Inclusions generally fall

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Inclusions generally fall into one of two groups: things that burn away and things that do not.

Cellophane wrappers, twigs, and leaves all fall into the second group – they will not survive glass fusing temperatures.  You can sometimes capture the carbon residue for a “shadow” of the object.

There are techniques, though, for capturing the imagery of organic objects.  If you take a look at this piecein the FusedGlass.Org gallery you’ll see one method (read the caption for details).

You can sometimes encase objects that do not burn away at glass fusing temperatures.  To do this, the object needs to be either 1) compatible with glass (generally seen as the same expansion rate) OR 2) of such insignificant mass that the incompatibility doesn’t cause sufficient stress to break or crack anything.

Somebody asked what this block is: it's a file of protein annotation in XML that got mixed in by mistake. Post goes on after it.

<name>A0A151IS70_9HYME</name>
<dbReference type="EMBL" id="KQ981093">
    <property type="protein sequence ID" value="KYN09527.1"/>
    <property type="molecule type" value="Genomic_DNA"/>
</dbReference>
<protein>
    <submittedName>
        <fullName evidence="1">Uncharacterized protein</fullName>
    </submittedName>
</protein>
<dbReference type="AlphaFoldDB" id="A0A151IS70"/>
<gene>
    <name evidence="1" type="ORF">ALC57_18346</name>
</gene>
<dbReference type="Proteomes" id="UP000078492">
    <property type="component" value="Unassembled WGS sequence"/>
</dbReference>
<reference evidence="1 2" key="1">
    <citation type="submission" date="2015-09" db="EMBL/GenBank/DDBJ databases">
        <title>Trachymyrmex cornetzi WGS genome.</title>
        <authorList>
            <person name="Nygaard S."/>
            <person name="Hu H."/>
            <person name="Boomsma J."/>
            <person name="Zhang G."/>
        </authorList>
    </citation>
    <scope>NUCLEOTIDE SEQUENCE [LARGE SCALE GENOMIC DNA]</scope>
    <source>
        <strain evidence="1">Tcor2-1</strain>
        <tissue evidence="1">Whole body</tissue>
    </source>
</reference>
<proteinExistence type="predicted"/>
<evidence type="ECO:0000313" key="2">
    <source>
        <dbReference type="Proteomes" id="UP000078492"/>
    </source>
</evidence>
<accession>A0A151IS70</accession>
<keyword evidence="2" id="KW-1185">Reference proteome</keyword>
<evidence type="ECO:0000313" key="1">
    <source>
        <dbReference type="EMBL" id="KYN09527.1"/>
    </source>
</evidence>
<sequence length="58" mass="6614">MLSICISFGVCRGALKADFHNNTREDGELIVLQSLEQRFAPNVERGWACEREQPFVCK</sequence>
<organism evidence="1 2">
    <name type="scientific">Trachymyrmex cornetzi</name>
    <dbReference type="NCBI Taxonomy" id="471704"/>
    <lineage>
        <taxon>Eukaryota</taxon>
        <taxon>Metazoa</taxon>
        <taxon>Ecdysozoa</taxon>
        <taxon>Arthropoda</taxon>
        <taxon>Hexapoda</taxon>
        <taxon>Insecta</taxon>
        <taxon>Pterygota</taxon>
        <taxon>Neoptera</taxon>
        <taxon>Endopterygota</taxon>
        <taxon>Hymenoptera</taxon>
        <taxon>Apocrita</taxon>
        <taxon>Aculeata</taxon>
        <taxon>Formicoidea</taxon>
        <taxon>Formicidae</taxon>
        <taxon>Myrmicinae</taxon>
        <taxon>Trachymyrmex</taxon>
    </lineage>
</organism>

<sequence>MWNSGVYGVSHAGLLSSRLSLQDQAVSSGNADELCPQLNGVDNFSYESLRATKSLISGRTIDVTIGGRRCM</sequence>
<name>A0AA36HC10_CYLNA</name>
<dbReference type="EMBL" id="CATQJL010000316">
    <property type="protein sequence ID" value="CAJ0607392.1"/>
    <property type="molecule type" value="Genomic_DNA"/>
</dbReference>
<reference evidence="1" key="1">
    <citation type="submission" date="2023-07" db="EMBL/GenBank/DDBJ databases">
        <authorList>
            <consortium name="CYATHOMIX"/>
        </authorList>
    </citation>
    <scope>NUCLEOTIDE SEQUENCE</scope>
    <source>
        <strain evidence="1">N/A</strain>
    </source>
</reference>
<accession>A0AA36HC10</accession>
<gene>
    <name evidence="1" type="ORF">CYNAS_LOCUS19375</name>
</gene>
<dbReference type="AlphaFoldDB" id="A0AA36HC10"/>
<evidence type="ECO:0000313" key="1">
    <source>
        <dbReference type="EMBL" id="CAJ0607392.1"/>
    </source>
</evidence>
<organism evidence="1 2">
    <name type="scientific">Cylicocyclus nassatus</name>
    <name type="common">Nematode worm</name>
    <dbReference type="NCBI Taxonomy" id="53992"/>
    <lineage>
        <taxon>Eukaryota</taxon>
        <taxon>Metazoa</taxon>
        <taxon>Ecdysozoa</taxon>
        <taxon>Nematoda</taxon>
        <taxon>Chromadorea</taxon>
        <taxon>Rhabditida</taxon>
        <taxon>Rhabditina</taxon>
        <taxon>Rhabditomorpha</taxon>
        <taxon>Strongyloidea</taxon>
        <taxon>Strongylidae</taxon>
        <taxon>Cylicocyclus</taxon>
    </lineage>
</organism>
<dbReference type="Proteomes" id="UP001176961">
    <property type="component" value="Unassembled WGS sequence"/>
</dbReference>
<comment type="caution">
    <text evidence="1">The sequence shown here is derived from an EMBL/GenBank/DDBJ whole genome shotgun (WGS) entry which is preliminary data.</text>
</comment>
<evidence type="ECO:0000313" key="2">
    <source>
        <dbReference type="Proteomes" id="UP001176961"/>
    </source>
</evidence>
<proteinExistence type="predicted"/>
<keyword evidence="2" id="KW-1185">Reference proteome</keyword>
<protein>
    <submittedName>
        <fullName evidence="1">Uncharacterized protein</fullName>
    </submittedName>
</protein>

I don’t know of anything that is compatble with glass but is not glass.  There may be things out there — but I haven’t run across them.

Metal foils and fiber paper fall into the group of things that are not compatible — but do not have sufficient mass to cause notable stress.

You spoon, which is not compatible, does have sufficient “heft” to result in cracks and breaks and isn’t a good candidate for inclusion in fused glass.

Hope this helps,



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